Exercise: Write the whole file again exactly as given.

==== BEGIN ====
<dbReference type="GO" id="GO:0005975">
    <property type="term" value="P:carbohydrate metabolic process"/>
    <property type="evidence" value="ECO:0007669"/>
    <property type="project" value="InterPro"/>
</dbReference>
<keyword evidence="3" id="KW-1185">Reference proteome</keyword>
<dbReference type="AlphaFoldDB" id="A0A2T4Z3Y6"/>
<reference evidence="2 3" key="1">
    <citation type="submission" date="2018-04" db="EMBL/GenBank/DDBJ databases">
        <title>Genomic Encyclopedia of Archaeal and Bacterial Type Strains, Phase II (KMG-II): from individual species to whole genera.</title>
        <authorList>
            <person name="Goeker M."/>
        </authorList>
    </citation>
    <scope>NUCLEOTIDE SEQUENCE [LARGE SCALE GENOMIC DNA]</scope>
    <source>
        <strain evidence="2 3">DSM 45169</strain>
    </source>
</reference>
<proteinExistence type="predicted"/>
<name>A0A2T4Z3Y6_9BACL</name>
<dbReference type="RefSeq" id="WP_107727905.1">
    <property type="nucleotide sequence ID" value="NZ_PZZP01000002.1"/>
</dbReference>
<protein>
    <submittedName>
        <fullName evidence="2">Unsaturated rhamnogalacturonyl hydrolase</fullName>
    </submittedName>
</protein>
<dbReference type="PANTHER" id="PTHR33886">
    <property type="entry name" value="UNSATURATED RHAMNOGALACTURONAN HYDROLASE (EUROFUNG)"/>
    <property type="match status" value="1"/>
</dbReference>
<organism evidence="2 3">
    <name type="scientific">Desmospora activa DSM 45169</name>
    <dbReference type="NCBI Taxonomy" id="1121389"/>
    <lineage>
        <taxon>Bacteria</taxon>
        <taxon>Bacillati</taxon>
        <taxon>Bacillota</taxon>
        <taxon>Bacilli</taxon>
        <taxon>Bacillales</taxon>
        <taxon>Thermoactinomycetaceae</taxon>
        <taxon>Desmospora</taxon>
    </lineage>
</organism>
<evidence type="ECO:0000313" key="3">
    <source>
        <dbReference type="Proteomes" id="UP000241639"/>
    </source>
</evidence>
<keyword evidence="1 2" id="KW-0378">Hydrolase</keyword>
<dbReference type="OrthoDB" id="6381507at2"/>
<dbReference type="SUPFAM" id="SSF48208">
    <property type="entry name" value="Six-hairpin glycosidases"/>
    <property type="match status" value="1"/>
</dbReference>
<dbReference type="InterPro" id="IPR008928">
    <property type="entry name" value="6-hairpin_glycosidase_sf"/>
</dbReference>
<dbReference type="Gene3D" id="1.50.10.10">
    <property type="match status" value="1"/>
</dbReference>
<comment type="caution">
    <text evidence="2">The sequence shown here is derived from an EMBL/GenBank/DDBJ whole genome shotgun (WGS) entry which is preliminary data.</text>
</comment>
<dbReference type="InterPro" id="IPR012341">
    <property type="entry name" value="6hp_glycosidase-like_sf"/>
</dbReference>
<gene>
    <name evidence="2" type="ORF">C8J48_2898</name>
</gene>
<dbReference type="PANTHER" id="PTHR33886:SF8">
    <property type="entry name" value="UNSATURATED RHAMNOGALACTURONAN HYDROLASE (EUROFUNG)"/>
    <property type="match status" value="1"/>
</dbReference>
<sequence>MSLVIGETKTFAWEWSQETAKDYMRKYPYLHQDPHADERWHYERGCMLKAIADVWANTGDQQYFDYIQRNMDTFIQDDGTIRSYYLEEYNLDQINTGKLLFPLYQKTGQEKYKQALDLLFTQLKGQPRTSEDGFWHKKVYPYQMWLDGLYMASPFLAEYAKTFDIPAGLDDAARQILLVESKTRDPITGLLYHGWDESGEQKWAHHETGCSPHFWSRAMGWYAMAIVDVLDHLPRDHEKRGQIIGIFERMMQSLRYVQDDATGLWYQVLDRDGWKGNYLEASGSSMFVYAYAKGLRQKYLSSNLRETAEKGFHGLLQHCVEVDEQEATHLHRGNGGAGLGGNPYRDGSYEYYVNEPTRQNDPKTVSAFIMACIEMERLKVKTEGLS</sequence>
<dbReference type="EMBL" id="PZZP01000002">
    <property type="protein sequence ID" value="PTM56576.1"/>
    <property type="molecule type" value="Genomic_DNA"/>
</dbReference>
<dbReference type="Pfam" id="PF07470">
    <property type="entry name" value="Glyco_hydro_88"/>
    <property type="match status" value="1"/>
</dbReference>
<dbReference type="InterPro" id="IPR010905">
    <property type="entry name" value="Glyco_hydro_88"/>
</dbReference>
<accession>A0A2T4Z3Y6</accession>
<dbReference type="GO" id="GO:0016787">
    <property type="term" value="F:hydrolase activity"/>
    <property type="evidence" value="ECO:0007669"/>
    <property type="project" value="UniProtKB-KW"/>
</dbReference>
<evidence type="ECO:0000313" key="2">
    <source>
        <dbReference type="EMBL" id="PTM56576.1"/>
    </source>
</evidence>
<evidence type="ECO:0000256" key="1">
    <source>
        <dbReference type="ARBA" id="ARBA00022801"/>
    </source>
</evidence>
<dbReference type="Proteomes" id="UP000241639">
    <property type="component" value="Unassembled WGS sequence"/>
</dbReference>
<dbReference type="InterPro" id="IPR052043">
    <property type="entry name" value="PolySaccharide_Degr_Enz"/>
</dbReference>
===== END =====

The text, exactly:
<dbReference type="GO" id="GO:0005975">
    <property type="term" value="P:carbohydrate metabolic process"/>
    <property type="evidence" value="ECO:0007669"/>
    <property type="project" value="InterPro"/>
</dbReference>
<keyword evidence="3" id="KW-1185">Reference proteome</keyword>
<dbReference type="AlphaFoldDB" id="A0A2T4Z3Y6"/>
<reference evidence="2 3" key="1">
    <citation type="submission" date="2018-04" db="EMBL/GenBank/DDBJ databases">
        <title>Genomic Encyclopedia of Archaeal and Bacterial Type Strains, Phase II (KMG-II): from individual species to whole genera.</title>
        <authorList>
            <person name="Goeker M."/>
        </authorList>
    </citation>
    <scope>NUCLEOTIDE SEQUENCE [LARGE SCALE GENOMIC DNA]</scope>
    <source>
        <strain evidence="2 3">DSM 45169</strain>
    </source>
</reference>
<proteinExistence type="predicted"/>
<name>A0A2T4Z3Y6_9BACL</name>
<dbReference type="RefSeq" id="WP_107727905.1">
    <property type="nucleotide sequence ID" value="NZ_PZZP01000002.1"/>
</dbReference>
<protein>
    <submittedName>
        <fullName evidence="2">Unsaturated rhamnogalacturonyl hydrolase</fullName>
    </submittedName>
</protein>
<dbReference type="PANTHER" id="PTHR33886">
    <property type="entry name" value="UNSATURATED RHAMNOGALACTURONAN HYDROLASE (EUROFUNG)"/>
    <property type="match status" value="1"/>
</dbReference>
<organism evidence="2 3">
    <name type="scientific">Desmospora activa DSM 45169</name>
    <dbReference type="NCBI Taxonomy" id="1121389"/>
    <lineage>
        <taxon>Bacteria</taxon>
        <taxon>Bacillati</taxon>
        <taxon>Bacillota</taxon>
        <taxon>Bacilli</taxon>
        <taxon>Bacillales</taxon>
        <taxon>Thermoactinomycetaceae</taxon>
        <taxon>Desmospora</taxon>
    </lineage>
</organism>
<evidence type="ECO:0000313" key="3">
    <source>
        <dbReference type="Proteomes" id="UP000241639"/>
    </source>
</evidence>
<keyword evidence="1 2" id="KW-0378">Hydrolase</keyword>
<dbReference type="OrthoDB" id="6381507at2"/>
<dbReference type="SUPFAM" id="SSF48208">
    <property type="entry name" value="Six-hairpin glycosidases"/>
    <property type="match status" value="1"/>
</dbReference>
<dbReference type="InterPro" id="IPR008928">
    <property type="entry name" value="6-hairpin_glycosidase_sf"/>
</dbReference>
<dbReference type="Gene3D" id="1.50.10.10">
    <property type="match status" value="1"/>
</dbReference>
<comment type="caution">
    <text evidence="2">The sequence shown here is derived from an EMBL/GenBank/DDBJ whole genome shotgun (WGS) entry which is preliminary data.</text>
</comment>
<dbReference type="InterPro" id="IPR012341">
    <property type="entry name" value="6hp_glycosidase-like_sf"/>
</dbReference>
<gene>
    <name evidence="2" type="ORF">C8J48_2898</name>
</gene>
<dbReference type="PANTHER" id="PTHR33886:SF8">
    <property type="entry name" value="UNSATURATED RHAMNOGALACTURONAN HYDROLASE (EUROFUNG)"/>
    <property type="match status" value="1"/>
</dbReference>
<sequence>MSLVIGETKTFAWEWSQETAKDYMRKYPYLHQDPHADERWHYERGCMLKAIADVWANTGDQQYFDYIQRNMDTFIQDDGTIRSYYLEEYNLDQINTGKLLFPLYQKTGQEKYKQALDLLFTQLKGQPRTSEDGFWHKKVYPYQMWLDGLYMASPFLAEYAKTFDIPAGLDDAARQILLVESKTRDPITGLLYHGWDESGEQKWAHHETGCSPHFWSRAMGWYAMAIVDVLDHLPRDHEKRGQIIGIFERMMQSLRYVQDDATGLWYQVLDRDGWKGNYLEASGSSMFVYAYAKGLRQKYLSSNLRETAEKGFHGLLQHCVEVDEQEATHLHRGNGGAGLGGNPYRDGSYEYYVNEPTRQNDPKTVSAFIMACIEMERLKVKTEGLS</sequence>
<dbReference type="EMBL" id="PZZP01000002">
    <property type="protein sequence ID" value="PTM56576.1"/>
    <property type="molecule type" value="Genomic_DNA"/>
</dbReference>
<dbReference type="Pfam" id="PF07470">
    <property type="entry name" value="Glyco_hydro_88"/>
    <property type="match status" value="1"/>
</dbReference>
<dbReference type="InterPro" id="IPR010905">
    <property type="entry name" value="Glyco_hydro_88"/>
</dbReference>
<accession>A0A2T4Z3Y6</accession>
<dbReference type="GO" id="GO:0016787">
    <property type="term" value="F:hydrolase activity"/>
    <property type="evidence" value="ECO:0007669"/>
    <property type="project" value="UniProtKB-KW"/>
</dbReference>
<evidence type="ECO:0000313" key="2">
    <source>
        <dbReference type="EMBL" id="PTM56576.1"/>
    </source>
</evidence>
<evidence type="ECO:0000256" key="1">
    <source>
        <dbReference type="ARBA" id="ARBA00022801"/>
    </source>
</evidence>
<dbReference type="Proteomes" id="UP000241639">
    <property type="component" value="Unassembled WGS sequence"/>
</dbReference>
<dbReference type="InterPro" id="IPR052043">
    <property type="entry name" value="PolySaccharide_Degr_Enz"/>
</dbReference>